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Concerning Fiscal Policy

António Rebelo de Sousa


António Rebelo de Sousa
In a democracy, there are always different perspectives on fiscal policy, and so it would be very useful to give a summary of them, in order to contribute to an all-encompassing overview of what may be at stake and therefore to an in-depth reflection on current issues.
A first perspective is the one that, to some extent, is inspired by theses proffered by supply-siders, which favour tax cuts, based on the assumption of ex ante equality between savings and investment and, therefore, the automaticity of converting a significant portion of disposable income into increased savings, which manifests itself in reproductive investment, with positive inductive effects on economic growth and the level of employment.
This perspective is also based on the Laffer Curve, leading many authors to defend the increase in tax revenue induced by the decrease in taxes.
When this perspective is adopted, it is important not only to have a clear idea of state revenue that may have to compensate for drops in tax revenue, but also to understand that, as Keynes said, equality between savings and investment does not occur automatically, but rather ex post, i.e., at the end of a certain period of time it is also true that there have been few consistent studies for the Portuguese economy on the determination of the «upper peak» of the ascending branch of the Laffer Curve, which does not allow unquestionable conclusions to be drawn on the impact of tax cuts on tax revenue.
A second perspective is that, as long as there is some room for manoeuvre in the field of increased public spending, fiscal policy should necessarily be expansionary in order to meet pressing needs and promote growth and employment.
As the author of these reflections is impartial in this matter, since he considers himself a follower of neo-Keynesianism, he nevertheless believes that everything depends on the economic, political and social situation that is being experienced.
We are going through difficult times, faced as we are with a «supply shock», with shortages in the production of energy and raw materials (and of many food products), blockages in production and distribution chains, the remnants of a pandemic that is still affecting us and, finally, a war in Europe.
The state of affairs makes it advisable for us to adopt, as an analysis methodology, what I call «real options», that is, a perspective that enables maintaining, for the future, the highest possible number of degrees of freedom, without compromising the years 2024 and 2025, that is to say, guaranteeing «budgetary capital buffers» that ensure room for manoeuvre if the political and economic situation worsens, in the meantime, on an international level.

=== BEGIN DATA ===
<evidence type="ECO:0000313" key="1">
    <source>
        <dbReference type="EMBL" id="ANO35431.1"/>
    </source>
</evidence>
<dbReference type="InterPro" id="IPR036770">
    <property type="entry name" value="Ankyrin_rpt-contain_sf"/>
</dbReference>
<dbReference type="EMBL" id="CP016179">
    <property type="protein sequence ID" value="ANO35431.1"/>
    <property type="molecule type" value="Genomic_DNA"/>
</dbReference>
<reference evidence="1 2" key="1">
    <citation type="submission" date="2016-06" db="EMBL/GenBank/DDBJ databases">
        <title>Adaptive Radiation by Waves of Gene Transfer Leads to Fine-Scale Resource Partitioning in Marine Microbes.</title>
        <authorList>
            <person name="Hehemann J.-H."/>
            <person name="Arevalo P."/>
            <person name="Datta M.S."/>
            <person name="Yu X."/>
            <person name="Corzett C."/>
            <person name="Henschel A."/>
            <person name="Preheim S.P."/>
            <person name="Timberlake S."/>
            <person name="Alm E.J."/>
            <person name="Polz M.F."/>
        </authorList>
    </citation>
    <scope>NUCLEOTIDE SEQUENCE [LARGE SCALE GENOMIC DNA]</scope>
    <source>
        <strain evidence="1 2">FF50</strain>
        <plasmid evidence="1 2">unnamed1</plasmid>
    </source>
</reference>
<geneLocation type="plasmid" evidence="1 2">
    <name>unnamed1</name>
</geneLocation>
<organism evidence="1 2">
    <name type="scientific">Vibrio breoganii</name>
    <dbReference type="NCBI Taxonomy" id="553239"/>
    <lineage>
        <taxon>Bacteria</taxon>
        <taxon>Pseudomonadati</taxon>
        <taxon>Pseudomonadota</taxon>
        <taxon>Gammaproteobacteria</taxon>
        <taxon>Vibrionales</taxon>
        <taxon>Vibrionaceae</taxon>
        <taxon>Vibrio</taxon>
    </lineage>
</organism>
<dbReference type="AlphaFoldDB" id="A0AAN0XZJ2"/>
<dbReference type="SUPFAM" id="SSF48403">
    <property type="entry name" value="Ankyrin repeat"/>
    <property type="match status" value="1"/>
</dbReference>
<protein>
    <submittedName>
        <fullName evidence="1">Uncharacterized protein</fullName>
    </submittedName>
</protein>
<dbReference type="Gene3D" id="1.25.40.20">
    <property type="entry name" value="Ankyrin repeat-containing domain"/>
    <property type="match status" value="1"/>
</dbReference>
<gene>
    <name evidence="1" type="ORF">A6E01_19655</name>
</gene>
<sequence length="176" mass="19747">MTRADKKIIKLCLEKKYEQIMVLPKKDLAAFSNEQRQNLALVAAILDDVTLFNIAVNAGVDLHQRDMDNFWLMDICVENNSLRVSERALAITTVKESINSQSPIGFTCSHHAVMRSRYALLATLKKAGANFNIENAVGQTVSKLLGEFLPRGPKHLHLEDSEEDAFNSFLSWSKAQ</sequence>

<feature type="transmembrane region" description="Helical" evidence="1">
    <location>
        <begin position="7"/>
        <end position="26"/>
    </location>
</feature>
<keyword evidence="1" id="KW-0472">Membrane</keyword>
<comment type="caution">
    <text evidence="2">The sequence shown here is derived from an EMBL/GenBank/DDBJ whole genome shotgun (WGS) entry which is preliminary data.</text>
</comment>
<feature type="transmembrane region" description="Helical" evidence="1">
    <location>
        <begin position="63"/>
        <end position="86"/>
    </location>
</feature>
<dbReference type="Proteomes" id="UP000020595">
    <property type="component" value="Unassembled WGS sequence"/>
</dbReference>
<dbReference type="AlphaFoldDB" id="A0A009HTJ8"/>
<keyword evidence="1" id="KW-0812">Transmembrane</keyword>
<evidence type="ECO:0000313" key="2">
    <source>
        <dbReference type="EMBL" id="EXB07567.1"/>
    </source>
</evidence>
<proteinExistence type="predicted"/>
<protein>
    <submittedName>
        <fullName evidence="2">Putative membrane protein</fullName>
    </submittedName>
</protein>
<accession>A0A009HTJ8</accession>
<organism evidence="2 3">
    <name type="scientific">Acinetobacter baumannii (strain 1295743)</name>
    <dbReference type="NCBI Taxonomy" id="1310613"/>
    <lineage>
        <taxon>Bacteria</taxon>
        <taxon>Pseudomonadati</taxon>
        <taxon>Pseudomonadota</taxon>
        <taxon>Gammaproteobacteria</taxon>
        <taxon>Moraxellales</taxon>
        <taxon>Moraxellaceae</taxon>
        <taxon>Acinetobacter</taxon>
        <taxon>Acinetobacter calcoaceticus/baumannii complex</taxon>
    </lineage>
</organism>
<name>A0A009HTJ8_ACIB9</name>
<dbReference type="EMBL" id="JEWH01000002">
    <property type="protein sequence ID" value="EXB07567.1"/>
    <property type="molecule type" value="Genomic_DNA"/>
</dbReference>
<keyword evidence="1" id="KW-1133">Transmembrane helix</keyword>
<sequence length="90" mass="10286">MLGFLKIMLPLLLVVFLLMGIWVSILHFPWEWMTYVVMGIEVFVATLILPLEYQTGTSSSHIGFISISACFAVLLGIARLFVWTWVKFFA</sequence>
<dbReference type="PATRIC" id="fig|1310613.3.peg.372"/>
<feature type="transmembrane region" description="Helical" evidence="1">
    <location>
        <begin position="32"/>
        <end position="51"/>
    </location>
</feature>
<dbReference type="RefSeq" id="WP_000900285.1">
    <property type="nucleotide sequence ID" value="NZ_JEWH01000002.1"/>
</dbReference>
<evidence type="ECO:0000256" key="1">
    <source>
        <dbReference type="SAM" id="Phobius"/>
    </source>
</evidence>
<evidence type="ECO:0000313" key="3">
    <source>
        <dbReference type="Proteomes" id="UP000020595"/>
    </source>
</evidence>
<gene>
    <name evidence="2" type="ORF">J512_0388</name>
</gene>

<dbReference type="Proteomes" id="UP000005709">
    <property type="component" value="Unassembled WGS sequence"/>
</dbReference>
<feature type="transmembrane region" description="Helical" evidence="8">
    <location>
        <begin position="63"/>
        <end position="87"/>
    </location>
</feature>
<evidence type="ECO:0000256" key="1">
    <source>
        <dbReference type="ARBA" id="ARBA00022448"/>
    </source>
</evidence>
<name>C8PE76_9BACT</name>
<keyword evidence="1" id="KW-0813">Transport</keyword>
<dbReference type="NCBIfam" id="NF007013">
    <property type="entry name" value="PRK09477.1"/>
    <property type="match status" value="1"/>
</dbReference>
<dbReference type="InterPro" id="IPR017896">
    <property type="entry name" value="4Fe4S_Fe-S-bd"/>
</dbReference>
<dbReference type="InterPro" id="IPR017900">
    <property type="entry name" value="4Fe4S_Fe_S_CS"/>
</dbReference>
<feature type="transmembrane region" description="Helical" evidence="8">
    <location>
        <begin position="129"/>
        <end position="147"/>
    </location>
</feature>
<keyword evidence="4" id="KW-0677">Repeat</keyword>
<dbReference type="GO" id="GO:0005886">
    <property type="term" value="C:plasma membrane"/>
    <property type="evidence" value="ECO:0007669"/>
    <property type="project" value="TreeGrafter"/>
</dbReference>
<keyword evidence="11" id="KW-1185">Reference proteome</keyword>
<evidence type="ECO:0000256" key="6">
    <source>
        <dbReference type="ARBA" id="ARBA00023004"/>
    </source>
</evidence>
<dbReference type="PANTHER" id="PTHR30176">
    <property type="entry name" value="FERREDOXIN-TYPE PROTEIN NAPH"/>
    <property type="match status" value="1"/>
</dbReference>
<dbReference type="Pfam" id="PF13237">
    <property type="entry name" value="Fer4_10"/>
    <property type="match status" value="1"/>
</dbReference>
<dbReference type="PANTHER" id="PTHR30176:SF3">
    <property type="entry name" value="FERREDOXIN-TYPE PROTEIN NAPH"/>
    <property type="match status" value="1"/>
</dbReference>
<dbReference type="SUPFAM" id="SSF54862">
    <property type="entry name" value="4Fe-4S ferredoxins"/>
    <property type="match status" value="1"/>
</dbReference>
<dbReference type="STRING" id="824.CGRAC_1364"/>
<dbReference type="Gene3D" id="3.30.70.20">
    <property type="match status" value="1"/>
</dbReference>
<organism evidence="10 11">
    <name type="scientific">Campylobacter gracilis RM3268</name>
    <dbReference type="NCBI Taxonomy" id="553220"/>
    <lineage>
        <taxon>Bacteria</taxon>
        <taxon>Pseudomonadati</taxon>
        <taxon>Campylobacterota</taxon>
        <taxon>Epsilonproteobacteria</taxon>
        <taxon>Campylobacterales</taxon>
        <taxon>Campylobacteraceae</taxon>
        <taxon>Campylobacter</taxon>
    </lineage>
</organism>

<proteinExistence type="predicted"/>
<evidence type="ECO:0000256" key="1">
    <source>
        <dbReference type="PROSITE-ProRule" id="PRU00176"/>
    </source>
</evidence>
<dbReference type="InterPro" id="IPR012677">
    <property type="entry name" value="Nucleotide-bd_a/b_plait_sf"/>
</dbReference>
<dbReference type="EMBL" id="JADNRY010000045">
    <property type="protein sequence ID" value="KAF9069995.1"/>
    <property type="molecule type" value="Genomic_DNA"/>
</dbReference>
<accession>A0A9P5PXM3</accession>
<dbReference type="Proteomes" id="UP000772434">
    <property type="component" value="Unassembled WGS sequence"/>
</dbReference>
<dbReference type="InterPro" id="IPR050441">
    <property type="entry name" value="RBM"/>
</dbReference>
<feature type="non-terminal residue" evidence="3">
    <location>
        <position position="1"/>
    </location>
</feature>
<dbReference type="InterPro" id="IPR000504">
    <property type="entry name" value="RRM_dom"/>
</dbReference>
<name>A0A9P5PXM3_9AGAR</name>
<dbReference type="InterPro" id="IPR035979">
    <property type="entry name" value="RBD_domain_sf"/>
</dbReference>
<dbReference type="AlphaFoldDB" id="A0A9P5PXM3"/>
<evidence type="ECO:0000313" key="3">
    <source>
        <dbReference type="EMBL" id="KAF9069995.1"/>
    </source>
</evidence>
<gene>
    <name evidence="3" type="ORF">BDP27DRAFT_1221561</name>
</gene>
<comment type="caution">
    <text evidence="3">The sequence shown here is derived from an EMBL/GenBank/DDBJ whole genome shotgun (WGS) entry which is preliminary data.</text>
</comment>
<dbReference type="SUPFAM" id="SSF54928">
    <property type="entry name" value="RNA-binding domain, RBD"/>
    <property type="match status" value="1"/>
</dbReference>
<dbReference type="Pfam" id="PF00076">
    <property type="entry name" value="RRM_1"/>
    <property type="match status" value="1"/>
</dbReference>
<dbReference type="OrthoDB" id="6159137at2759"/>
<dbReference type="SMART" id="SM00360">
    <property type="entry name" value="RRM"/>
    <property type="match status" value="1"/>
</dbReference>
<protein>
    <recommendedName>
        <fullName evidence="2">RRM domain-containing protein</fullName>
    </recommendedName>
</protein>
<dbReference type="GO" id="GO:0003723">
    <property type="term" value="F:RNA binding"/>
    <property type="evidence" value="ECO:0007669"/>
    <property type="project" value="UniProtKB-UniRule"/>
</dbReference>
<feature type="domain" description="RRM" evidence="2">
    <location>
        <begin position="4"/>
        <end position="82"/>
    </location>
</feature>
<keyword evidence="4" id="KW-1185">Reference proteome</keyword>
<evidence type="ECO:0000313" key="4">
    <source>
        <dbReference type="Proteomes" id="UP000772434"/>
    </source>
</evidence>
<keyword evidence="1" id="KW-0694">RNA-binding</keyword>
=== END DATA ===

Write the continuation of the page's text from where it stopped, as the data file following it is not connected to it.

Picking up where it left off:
Hence the understanding that fiscal policy must be cautious, with a core concern for rigour in Public Finances and the goal of containing deficit and reducing the burden of Public Debt in GDP.
Or rather, it will be necessary to reconcile the expansionism of the possible with maintaining the credibility of the Portuguese State in the management of Public Finances.
Finally, one last consideration. For a long time, conventional monetary policies always worked when faced with inflationary processes resulting from «demand shocks». The mechanism of raising interest rates encouraged savings and helped to reduce consumption. But, when the inflationary process is the result of «supply shocks», there may still be a shortage of supply that more than offsets the reductions in demand induced by interest rate increases, while the inflationary process will continue, with the aggravating factor that it may eventually be joined by a recessionary crisis.
And this may be the problem we will be facing in the near future.
In short, these are some of the reflections we should make on the current situation, since Economic Science, as the Social Science it additionally is, integrates several subsciences, from Micro to Macroeconomics and Strategic Planning. These subsciences have areas of decision-making autonomy, but they are all part of a «central theoretical corpus» that has as its mainstays the concern with lack of resources, the indispensability of their efficient management and the maximisation of the General Welfare.
And it is in the quest for the permanent improvement of scientific contributions and serious and objective enlightenment of spirits that economists should place the emphasis of their contribution to the future of the community, in general, and their country, in particular. 
Post scriptum: I would like to congratulate Villas&Golfe, in the person of my dear friend Dr Paulo Martins, on another anniversary and for the excellent work developed over many years.
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